We judge ourselves by what we feel capable of doing, while others judge us by what we have already done.
- Henry Wadsworth Longfellow

In his book Rules of Thumb, Alan M. Webber writes about the differences between talkers and doers. It is a special relationship in organizational structures between those who talk up great ideas and those who make them happen.

Webber states, In your company, who gets listened to when it comes to assessing an idea or evaluating a project? If your company is like most, good talkers get taken more seriously than real doers. The people in the field who are closest to the problem and closest to the customer may be useful when it comes to do what our experts have advised.  Herein lies the primary challenge to the discerning leader. How do you take the best and brightest ideas from the talkers and mesh them with the executioners of the vision; the doers? Sound familiar?

Let's face the fact. Companies need visionaries as well as executioners of the vision. Every organization is dependant upon both for survival. Unfortunately, the marriage between the two can be rocky because each uses a different side of the brain in the process.

In keeping with a marriage metaphor, Dave Meurer said, A great marriage is not when the 'perfect couple' comes together. It is when an imperfect couple learns to enjoy their differences. When a leader understands his dependence upon dreamers and doers and creates interdependence between the two, great things can happen for the company. Here are a few simple tips for doers and dreamers and how working together can be a game changer within your company.

Dreamers must defer the details to the doers. It is important to understand the powerful influence of dreamers. T.E. Lawrence said, All men dream: but not equally. Those who dream by night in the dusty recesses of their minds wake in the day to find that it was vanity: but the dreamers of the day are dangerous men, for they may act their dream with open eyes, to make it possible.

Think of where your company might be today were it not for the dreamers; those who see the big picture long before others and point the way. Dreamers are invaluable in terms of their creative genius to move the company in the right direction. Yet, when it comes to the execution of the plan, dreamers must give way to the doers.

By deferring to the doers, dreamers are in essence passing the baton as in a race to the ones that can carry the team across the finish line to victory. When dreamers understand that doers can take the vision to completion it no longer becomes a territorial issue but one of what is best for the team. For the dreamer it is not about sole possession of the idea, it is about learning to share; to see the dream come to fruition.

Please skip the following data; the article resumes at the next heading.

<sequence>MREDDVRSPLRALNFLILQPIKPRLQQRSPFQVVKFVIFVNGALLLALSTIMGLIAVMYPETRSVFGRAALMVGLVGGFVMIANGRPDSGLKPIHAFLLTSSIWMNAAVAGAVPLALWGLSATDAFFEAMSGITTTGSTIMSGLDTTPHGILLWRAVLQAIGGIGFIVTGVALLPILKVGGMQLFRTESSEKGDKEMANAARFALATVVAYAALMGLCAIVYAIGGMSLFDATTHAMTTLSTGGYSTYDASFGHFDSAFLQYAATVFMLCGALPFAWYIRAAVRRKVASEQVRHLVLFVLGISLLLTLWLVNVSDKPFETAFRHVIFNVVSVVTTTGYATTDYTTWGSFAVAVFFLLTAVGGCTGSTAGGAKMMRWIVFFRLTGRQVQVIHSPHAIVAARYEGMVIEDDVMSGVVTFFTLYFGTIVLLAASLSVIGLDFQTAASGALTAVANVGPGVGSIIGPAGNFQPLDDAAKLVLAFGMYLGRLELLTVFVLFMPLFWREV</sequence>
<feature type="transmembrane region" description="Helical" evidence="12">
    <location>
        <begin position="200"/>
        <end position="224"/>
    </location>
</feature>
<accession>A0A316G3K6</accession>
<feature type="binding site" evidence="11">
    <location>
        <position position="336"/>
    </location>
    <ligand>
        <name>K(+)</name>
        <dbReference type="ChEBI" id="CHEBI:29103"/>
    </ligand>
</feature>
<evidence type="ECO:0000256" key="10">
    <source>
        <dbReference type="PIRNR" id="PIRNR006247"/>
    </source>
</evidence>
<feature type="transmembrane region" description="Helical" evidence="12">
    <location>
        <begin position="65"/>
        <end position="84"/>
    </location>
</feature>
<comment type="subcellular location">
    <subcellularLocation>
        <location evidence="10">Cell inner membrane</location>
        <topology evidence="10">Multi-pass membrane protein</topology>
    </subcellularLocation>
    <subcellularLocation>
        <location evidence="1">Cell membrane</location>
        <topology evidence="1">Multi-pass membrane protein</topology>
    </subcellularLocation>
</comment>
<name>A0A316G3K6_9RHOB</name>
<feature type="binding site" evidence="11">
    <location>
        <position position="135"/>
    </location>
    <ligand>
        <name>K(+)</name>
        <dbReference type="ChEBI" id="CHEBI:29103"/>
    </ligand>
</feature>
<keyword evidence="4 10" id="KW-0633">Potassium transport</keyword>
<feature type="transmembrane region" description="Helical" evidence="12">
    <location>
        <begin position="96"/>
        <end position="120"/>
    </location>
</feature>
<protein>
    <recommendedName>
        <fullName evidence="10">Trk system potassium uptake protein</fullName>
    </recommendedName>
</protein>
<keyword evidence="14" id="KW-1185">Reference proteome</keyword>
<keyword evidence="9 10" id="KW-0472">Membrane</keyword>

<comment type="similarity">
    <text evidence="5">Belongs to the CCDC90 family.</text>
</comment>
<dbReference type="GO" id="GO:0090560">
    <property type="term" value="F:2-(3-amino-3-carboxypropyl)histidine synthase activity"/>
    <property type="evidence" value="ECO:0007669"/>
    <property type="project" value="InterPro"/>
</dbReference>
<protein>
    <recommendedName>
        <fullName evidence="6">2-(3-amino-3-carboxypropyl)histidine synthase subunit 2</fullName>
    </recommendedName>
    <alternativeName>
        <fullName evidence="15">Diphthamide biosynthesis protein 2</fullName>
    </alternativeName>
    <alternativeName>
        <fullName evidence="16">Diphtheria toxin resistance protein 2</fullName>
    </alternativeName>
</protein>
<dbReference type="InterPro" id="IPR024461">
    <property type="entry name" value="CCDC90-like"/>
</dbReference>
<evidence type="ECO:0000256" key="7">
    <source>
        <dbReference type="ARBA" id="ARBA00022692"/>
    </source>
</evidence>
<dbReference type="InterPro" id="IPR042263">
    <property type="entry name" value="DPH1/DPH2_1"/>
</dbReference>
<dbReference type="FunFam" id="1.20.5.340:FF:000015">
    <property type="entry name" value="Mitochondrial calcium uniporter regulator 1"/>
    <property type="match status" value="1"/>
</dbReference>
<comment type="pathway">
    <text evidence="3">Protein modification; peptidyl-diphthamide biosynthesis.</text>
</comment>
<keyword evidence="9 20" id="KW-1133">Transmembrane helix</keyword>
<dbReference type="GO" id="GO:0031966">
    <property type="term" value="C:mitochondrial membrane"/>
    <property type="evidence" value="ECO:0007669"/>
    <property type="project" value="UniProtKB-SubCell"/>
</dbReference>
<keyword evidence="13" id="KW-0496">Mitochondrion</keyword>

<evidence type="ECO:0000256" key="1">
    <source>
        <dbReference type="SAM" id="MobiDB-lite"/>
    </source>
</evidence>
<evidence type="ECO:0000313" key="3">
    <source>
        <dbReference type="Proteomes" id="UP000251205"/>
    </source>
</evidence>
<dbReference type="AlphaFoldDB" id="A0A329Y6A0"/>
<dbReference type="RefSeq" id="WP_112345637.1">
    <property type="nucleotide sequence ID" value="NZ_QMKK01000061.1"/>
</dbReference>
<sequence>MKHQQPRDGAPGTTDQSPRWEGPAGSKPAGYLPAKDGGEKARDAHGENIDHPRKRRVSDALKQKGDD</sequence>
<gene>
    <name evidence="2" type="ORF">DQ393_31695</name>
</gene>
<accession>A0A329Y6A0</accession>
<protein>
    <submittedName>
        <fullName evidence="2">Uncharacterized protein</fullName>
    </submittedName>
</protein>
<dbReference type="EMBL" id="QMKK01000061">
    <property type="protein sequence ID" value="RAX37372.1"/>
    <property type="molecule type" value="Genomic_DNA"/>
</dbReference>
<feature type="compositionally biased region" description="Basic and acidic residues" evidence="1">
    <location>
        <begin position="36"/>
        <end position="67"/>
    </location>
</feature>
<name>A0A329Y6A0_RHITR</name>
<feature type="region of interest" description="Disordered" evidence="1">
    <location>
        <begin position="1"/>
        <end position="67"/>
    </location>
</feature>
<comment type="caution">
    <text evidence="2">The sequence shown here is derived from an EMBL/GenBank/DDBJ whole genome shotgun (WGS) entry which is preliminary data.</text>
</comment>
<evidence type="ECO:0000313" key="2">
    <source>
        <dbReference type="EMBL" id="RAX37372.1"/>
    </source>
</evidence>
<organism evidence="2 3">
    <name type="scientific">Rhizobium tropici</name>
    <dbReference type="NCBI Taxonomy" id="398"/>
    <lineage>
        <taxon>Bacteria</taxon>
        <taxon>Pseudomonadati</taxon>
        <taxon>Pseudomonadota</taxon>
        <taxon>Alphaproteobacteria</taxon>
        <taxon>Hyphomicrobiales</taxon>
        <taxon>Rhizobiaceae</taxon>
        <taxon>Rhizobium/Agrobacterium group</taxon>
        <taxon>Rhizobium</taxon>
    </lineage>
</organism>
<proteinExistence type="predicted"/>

Doers must trust the dreamer. In some ways, doers are natural skeptics of dreamers. Again, both work and live on different sides of the brain, and therefore do not always understand one another. When the doer learns that the dreamer is just as vested in the company as he is, progress can be made.

Trust between a doer and a dreamer is like assembling a jigsaw puzzle. Dreamers already know what the picture looks like, but it is up to the doers to put it together. Doers have to trust that the dreamers have the right picture or vision for where the company is supposed to go before they put the pieces together.

Doers and dreamers must be team players. Trust is nurtured when leadership builds bridges between doers and dreamers. I know how difficult it can be when two allies can't come together but should because each is playing by their own rules. Frustration sets in and progress is stymied.

Webber adds. But don't forget: you've got plenty of street-smart frontline people in your own organization, men and women who are close to the customer and have deep working knowledge about what works and doesn't in your company. How do you get access to their kind of knowing, the kind that comes from actual doing? This is exactly what you as a leader must figure out.

When doers and dreamers work together; setting aside pride and ego, great things are bound to happen. When you unleash the power of a dream with the ingenuity of doers, your organization is bound to flourish.

About the Author:

Doug Dickerson is an award winning columnist and motivational speaker. He is the director of Management Moment Leadership Services. For more information visit www.dougsmanagementmoment.blogspot.com